Research Philosophy and Approach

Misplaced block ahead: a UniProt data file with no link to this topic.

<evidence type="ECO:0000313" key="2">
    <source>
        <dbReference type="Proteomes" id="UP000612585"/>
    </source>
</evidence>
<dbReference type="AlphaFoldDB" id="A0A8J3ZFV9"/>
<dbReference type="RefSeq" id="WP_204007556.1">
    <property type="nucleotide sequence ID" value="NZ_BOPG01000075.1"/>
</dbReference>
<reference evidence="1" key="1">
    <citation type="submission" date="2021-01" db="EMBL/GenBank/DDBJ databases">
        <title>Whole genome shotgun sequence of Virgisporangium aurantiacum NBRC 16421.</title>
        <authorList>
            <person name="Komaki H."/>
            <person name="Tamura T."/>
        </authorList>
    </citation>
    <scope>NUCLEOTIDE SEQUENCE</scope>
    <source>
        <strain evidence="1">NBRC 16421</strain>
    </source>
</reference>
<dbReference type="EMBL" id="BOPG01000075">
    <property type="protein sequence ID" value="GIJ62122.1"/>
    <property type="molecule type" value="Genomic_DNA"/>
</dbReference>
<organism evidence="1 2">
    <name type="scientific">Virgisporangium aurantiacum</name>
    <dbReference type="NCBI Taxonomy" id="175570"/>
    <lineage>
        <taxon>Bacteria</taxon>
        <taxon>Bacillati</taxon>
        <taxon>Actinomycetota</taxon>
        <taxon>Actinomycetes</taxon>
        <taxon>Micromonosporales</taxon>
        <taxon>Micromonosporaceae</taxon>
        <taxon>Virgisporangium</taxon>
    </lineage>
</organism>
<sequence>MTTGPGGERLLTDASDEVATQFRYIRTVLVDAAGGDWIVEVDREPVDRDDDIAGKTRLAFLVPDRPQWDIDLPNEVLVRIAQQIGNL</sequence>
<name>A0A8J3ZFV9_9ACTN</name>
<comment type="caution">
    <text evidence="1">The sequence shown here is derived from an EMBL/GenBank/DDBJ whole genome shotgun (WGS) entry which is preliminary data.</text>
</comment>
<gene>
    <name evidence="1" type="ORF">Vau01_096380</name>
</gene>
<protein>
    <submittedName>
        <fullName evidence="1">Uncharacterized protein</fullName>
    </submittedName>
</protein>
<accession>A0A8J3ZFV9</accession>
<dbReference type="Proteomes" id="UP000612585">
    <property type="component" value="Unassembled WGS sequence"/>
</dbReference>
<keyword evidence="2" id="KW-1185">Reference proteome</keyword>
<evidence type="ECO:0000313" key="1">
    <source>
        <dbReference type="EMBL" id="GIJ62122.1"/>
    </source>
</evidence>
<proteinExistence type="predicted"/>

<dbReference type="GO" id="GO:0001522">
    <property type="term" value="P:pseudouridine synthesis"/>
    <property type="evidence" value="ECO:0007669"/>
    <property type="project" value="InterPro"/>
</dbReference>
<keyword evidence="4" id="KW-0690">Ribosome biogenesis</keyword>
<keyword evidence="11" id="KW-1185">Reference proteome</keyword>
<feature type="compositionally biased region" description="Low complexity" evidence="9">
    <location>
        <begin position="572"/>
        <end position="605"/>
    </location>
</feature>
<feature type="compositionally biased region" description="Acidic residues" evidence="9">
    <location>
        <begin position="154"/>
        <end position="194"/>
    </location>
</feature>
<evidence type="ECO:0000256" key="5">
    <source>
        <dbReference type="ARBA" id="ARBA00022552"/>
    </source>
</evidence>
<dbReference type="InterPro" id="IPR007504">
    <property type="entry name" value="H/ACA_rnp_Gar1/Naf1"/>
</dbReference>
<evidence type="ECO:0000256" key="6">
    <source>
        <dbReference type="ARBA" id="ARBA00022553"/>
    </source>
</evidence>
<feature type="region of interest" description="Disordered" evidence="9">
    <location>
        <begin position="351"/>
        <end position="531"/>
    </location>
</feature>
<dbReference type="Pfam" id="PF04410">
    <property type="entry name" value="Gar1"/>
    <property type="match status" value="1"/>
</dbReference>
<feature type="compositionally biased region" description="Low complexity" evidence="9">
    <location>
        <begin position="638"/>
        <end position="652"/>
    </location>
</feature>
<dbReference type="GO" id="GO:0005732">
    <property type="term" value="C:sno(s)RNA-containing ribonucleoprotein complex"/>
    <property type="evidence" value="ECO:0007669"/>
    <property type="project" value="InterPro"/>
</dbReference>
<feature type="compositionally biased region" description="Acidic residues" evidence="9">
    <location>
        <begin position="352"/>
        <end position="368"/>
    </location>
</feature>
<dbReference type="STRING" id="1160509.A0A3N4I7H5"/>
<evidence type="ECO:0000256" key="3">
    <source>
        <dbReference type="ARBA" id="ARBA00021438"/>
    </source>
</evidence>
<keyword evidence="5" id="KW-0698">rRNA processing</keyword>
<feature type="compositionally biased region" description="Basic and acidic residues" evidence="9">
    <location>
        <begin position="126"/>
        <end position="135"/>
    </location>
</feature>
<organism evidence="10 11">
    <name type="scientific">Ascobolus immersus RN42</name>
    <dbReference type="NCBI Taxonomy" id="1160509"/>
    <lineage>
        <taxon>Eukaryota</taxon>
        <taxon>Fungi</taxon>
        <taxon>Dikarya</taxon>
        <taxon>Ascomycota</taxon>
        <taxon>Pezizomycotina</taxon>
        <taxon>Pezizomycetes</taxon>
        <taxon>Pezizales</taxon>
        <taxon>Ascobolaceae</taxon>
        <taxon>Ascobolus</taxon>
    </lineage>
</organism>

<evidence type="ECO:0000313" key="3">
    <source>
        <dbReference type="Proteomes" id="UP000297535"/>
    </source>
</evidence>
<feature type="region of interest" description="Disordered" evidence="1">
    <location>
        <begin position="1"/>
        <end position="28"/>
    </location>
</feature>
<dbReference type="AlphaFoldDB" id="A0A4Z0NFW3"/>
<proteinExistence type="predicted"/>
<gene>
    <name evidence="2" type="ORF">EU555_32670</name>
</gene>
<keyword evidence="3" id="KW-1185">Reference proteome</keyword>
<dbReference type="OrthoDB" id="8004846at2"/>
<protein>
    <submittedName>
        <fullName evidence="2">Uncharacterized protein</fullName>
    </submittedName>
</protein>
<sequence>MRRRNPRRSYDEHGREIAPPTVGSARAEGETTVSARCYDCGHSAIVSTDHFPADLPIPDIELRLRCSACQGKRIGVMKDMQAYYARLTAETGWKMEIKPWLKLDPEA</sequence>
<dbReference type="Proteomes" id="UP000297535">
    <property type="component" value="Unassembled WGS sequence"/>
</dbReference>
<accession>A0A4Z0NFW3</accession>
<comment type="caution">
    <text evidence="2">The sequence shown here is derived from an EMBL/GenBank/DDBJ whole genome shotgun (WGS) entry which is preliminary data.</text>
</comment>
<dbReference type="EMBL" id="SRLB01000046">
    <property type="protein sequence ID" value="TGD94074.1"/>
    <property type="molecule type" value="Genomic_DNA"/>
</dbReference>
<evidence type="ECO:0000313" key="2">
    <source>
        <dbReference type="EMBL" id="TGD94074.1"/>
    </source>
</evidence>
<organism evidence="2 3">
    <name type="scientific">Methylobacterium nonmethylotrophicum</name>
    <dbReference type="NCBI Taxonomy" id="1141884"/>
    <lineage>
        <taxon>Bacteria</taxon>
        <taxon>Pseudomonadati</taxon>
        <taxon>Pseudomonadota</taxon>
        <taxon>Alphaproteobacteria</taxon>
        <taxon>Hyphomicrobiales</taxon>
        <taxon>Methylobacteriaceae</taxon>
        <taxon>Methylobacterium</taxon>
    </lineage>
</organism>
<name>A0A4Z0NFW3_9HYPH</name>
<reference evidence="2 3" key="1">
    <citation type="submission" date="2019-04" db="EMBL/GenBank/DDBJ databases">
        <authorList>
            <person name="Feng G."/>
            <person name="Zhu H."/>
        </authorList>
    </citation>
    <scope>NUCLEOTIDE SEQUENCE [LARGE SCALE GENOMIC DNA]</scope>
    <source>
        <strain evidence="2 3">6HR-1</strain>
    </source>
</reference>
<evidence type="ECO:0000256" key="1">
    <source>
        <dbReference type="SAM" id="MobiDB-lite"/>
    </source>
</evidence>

The main goal of my research is to discover how complex biological interactions control the divergence of genes, individuals and populations. During the early part of my career, I concentrated on how phenotypes such as migration or mating behavior affect population genetic structure, and how this population structure in turn affects the evolution of these phenotypes. For example, the amount of genetic variation within and between groups determines the potential for group selection, while the outcome of selection at this level can determine population structure by shaping migration and dispersal rates. Now that genomic and molecular genetic tools are becoming increasingly available for model evolutionary systems, I have expanded my research to include this level of analysis. But my main interest remains the interaction of these different levels. For example, we have discovered that opsin genes in the guppy have undergone recent duplication and diversification, in parallel with the diversification of the genes controlling male coloration. This suggests that not only has sexual selection led to the diversification of these opsin genes, but also that gene duplication may have allowed for strong sexual selection to develop in this group of species. In order to understand the fundamental processes of evolution, and to apply evolutionary genetics to questions in biomedical and conservation genetics, we must understand how these forces interact at all levels of biological organization. To that end, I have chosen to study tractable systems for which there is extensive background knowledge, such as the guppy, or systems with important applied outcomes, such as human immunoglobulin loci.